Sometimes we also use the term disparate data – dissimilar, unequal, distinctly different – for this kind of data. Meaning that every single information can have a variable structure. Before a computer can make sense of the data it needs to identify the structure from all these different data types and formats. Unstructured data can be:
- Text like eMail messages, service-center transcripts, powerpoint presentations, survey responses, news, research papers, scientific posters, patent data, patient medical records, authors names, webpages, PDF files, journals, documents, metadata
- Social media forums, posts, tweets, blogs
- Images like pdf, graphs, photos, x-rays/ MRIs
- Audio files, recorded voice, music
- Machine data, log files, sensors
Some facts and figures
More than 2.5 quintillion bytes of data are created by consumers, businesses, and machines every day, across the globe. Experts estimate that 80-90% of all digital information accounts to unstructured content. For instance, that’s more than 570 new Websites that are created every minute of the day. 70% of the digital universe is generated by users. And the amount of unstructured data is growing significantly, many times faster than how the structured databases are growing.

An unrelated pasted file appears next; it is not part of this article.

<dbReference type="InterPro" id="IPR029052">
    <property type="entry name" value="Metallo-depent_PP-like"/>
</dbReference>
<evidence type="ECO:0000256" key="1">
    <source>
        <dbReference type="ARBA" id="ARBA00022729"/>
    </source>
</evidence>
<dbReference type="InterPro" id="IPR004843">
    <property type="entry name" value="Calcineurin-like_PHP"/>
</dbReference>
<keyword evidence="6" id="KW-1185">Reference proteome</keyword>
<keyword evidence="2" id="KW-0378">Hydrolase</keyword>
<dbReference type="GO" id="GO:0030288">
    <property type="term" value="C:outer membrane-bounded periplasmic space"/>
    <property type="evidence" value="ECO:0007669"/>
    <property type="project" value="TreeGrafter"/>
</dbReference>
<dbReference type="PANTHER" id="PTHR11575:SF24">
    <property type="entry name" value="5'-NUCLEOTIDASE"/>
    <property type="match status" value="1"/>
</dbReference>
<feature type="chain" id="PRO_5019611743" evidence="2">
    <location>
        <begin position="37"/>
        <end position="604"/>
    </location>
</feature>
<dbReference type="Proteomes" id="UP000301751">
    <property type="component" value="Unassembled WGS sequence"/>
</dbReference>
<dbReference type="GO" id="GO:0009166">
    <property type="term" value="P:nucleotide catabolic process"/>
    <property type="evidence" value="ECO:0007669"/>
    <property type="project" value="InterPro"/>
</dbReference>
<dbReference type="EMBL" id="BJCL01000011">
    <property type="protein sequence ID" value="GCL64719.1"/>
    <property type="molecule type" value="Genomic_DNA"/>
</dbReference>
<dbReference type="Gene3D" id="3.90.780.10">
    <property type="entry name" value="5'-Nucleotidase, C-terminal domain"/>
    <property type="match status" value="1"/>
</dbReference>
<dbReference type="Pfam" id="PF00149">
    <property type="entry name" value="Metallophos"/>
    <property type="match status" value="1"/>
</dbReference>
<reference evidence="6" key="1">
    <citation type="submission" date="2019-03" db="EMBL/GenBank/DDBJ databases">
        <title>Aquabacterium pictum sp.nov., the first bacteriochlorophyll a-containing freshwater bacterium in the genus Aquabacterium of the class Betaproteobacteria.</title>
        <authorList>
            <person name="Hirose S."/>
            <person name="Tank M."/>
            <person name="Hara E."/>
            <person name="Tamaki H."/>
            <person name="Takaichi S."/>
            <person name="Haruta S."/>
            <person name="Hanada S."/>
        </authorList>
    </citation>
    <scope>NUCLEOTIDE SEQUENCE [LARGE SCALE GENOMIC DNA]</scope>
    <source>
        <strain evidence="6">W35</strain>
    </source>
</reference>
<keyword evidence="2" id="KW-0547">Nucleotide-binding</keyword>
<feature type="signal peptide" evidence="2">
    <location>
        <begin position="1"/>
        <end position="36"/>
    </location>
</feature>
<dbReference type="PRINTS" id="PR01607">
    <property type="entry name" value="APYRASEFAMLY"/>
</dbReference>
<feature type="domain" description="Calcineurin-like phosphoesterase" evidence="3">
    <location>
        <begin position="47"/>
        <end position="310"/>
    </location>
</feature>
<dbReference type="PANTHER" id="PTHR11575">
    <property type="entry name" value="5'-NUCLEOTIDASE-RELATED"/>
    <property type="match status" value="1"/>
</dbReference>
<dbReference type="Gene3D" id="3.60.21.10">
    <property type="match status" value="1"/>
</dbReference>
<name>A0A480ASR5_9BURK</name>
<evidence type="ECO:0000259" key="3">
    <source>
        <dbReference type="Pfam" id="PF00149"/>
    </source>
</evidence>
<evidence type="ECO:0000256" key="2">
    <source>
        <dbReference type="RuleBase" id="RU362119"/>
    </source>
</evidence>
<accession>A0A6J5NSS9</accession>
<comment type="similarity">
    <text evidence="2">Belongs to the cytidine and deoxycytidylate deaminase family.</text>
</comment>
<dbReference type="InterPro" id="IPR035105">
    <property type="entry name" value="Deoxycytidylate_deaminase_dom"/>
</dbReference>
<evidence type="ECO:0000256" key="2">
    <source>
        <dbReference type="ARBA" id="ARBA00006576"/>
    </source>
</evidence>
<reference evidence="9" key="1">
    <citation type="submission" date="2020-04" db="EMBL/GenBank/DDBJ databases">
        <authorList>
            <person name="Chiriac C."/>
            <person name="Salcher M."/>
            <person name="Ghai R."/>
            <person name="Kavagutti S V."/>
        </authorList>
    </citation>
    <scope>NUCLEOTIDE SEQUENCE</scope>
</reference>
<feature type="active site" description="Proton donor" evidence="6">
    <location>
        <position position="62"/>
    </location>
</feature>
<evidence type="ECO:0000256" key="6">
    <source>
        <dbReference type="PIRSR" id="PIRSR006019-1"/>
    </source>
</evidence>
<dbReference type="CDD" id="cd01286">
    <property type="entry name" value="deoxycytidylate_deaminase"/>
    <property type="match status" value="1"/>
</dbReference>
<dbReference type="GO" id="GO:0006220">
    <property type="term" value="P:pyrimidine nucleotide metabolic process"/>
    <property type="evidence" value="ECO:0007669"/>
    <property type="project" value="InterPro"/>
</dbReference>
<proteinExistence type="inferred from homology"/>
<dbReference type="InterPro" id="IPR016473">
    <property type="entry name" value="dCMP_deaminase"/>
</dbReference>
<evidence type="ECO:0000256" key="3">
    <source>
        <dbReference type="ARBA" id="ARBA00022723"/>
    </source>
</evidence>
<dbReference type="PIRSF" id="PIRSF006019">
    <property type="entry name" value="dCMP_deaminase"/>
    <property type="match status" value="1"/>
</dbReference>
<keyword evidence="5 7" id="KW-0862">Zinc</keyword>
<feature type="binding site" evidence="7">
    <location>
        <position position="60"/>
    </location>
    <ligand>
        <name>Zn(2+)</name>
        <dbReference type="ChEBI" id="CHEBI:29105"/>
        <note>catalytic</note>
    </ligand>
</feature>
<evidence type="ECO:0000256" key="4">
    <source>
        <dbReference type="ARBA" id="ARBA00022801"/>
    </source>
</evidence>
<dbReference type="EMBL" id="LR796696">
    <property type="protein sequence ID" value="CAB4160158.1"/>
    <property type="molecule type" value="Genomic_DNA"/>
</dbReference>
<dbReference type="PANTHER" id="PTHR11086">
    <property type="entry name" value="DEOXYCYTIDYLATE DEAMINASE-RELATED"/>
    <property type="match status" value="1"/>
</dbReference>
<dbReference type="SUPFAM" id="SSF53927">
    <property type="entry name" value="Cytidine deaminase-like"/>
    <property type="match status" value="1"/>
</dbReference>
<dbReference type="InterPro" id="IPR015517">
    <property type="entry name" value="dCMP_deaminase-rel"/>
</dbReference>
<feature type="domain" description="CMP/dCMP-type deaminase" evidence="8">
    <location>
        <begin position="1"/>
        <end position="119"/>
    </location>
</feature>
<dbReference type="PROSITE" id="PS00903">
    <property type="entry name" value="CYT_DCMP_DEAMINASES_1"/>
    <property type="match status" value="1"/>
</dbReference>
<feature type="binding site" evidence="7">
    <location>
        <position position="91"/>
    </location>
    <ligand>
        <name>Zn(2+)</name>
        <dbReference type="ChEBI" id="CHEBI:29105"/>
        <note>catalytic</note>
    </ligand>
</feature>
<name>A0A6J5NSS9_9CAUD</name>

How to overcome the challenges of unstructured data?
1. Use the correct data storage
Storage is the first challenge one faces with unstructured data: However, big data platforms like Hadoop clusters or NoSQL databases provide scalable, distributed infrastructure for fast processing, storing, and managing large volumes of unstructured data without the obligation of a common data model and a single database schema, as in relational databases or data warehouses. Unlike the predefined, predictable format used by relational databases, NoSQL data stores can handle data in any format.